Hien Hoang: 0448 012 728 and Brian Spurrell: 0412 011 946

This month there were two sets of data released that may be a cause for concern for those who are approaching retirement.

On August 18th the Association of Super Funds of Australia revealed that retirees will now need to spend more in order to retire comfortably. Couples aged around 65 will need to spend $66,725 per year and $47,383 for singles.

Figures released on 23rd August by the Australian Bureau of Statistics showed the median balances in super funds for men over 65 was $208,200 in 2020 and the equivalent for women was just $168,000.

These statistics alone are frightening because they are in today’s dollars and with inflation on the rise, imagine what you will need for a comfortable retirement.
Funding your retirement adequately is dependent upon not only your super fund balance but also your other assets the most significant of which is most likely your home which in many cases may have to be sold to fund living expenses and the cost of aged care.

Most of us have mortgages on our home and it is a difficult decision if you have surplus cash as to whether to pay down the mortgage and increase equity in your home or make additional super contributions which will be unavailable to draw on until you satisfy the conditions of release.

From a tax point of view building up equity in your home will increase the net proceeds from sale which are tax free unless there has been a period during which your primary residence was used to generate assessable income.

Making additional contributions to super that are non-concessional are currently limited to $110,000 per annum or can be increased to a maximum of $330,000 if you pull forward the following two years maximum amounts. Non-concessional contributions are not tax deductible and are not taxed to your super fund.

Alternatively concessional contributions are tax deductible and capped at $27,500 or more if you add catchup contributions from up to five previous years from 2018/19 onwards where contributions have been less than the cap of $25,000. Concessional contributions are tax deductible to you at your personal marginal rate, but are taxed to your super fund account at 15% leaving 85cents per $ in the fund to grow your super fund balance.

If your marginal tax rate inclusive of the Medicare levy is in the range from 34.5% – 47% it would make sense to prioritize making concessional contributions as your overall tax saving would be your marginal rate less 15%.

So here is the dilemma. The power of compounding demonstrates the sooner you build up your super fund balance the more comfortable your retirement.

However how can you afford to make personal contributions to your super fund when you are saving for the deposit for a house, getting married, having children and educating them and struggling to cope now with rising interest rates and rampant inflation?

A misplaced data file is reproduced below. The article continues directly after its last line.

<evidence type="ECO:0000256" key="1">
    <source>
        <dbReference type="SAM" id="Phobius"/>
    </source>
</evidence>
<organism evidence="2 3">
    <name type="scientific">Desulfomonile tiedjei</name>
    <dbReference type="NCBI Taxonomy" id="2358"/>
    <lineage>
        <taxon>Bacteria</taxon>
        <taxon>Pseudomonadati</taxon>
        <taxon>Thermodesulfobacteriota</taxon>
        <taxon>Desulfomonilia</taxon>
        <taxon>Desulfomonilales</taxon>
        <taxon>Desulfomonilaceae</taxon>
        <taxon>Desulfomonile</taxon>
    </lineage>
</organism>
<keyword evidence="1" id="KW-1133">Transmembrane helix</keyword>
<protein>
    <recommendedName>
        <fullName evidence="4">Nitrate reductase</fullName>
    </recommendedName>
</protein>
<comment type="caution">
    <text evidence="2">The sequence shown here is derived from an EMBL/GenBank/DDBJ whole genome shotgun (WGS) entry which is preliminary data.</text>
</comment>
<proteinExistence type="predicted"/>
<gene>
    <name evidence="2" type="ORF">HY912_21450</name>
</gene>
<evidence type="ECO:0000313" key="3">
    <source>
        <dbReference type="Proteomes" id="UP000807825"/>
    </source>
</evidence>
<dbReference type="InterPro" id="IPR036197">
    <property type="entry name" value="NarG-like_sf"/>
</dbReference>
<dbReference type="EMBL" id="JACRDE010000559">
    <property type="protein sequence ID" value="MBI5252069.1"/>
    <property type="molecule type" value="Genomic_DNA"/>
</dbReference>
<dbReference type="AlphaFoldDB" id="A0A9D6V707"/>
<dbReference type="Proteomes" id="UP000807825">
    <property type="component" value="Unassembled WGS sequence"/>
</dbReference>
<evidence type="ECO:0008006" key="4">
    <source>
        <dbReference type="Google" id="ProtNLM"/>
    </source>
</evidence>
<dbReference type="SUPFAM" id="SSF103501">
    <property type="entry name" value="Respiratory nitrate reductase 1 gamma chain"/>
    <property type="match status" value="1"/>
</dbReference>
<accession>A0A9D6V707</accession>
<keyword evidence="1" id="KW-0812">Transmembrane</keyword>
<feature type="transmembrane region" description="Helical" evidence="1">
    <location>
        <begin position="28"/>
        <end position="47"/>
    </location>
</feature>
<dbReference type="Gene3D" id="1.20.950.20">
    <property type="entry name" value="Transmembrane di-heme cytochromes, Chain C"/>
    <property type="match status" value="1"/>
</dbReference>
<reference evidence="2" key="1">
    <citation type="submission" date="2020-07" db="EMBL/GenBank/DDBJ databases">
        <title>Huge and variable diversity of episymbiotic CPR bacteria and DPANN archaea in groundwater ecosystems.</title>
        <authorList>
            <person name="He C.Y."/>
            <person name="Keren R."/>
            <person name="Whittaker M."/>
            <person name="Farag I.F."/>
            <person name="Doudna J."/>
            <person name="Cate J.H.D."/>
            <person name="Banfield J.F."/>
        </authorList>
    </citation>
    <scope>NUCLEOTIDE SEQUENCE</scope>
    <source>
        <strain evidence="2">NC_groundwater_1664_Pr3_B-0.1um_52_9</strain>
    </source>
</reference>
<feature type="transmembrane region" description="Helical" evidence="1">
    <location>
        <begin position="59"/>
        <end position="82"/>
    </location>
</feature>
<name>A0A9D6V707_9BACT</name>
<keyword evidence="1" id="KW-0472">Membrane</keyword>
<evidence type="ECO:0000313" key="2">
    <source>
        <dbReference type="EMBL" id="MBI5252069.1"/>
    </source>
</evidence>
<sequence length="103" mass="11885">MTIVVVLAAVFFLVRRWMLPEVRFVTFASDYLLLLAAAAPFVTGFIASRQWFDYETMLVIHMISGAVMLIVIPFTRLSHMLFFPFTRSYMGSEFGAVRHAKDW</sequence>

So, what can you do if your employer super guarantee contributions, currently set at 10.5% plus any personal super contributions are unlikely to yield an adequate income to fund your retirement?

Possible Solutions.

  • Continue working beyond preservation age, even on a part time basis and continue making super contributions. It is likely the Albanese government may legislate to make this opportunity more attractive in the near future. This is a positive strategy providing your health and circumstances enable you to continue working.
  • Take out a reverse mortgage on your home but this could become increasingly risky if interest rates continue to increase.
  • Take advantage of the Downsizer Super Contribution.

The Downsizer Super Contribution Solution

Since 1st July 2018 this solution has been available to provide incentives for qualifying older Australians to sell their home and if they so choose, to downsize to a smaller cheaper residence.

When introduced, this provided an opportunity for persons aged 65 and over to make a non-concessional super contribution up to a maximum of $300,000 for a single person and $300,000 each for a couple.

The Morrison government had legislated to reduce the eligible age to 60 from 1st July 2022.

The Albanese government introduced legislation into the House of Representatives on 3rd August to make a further reduction in the eligibility age to age 55 in less than two months since the reduction to age 60.

The bill is currently in the lower house, but when passed by the Senate the change will start on the first day of the first quarter after the day the bill receives royal assent and the amendments will apply to downsizer contributions made on or after the commencement date.

In the October edition of the Diary I will explain in detail how you may qualify for making a “downsizer superannuation contribution”.

The content of this article is not intended to be used as professional advice and should not be used as such. Brian Spurrell B.Com. BA, FCPA, Registered Tax Agent, is Director of Personalised Taxation & Accounting Services Pty Ltd. PO Box 143 Warrandyte 3113.
Ph: 0412 011 946
Email: bspurrell@ptasaccountants.com.au
Web: www.ptasaccountants.com.au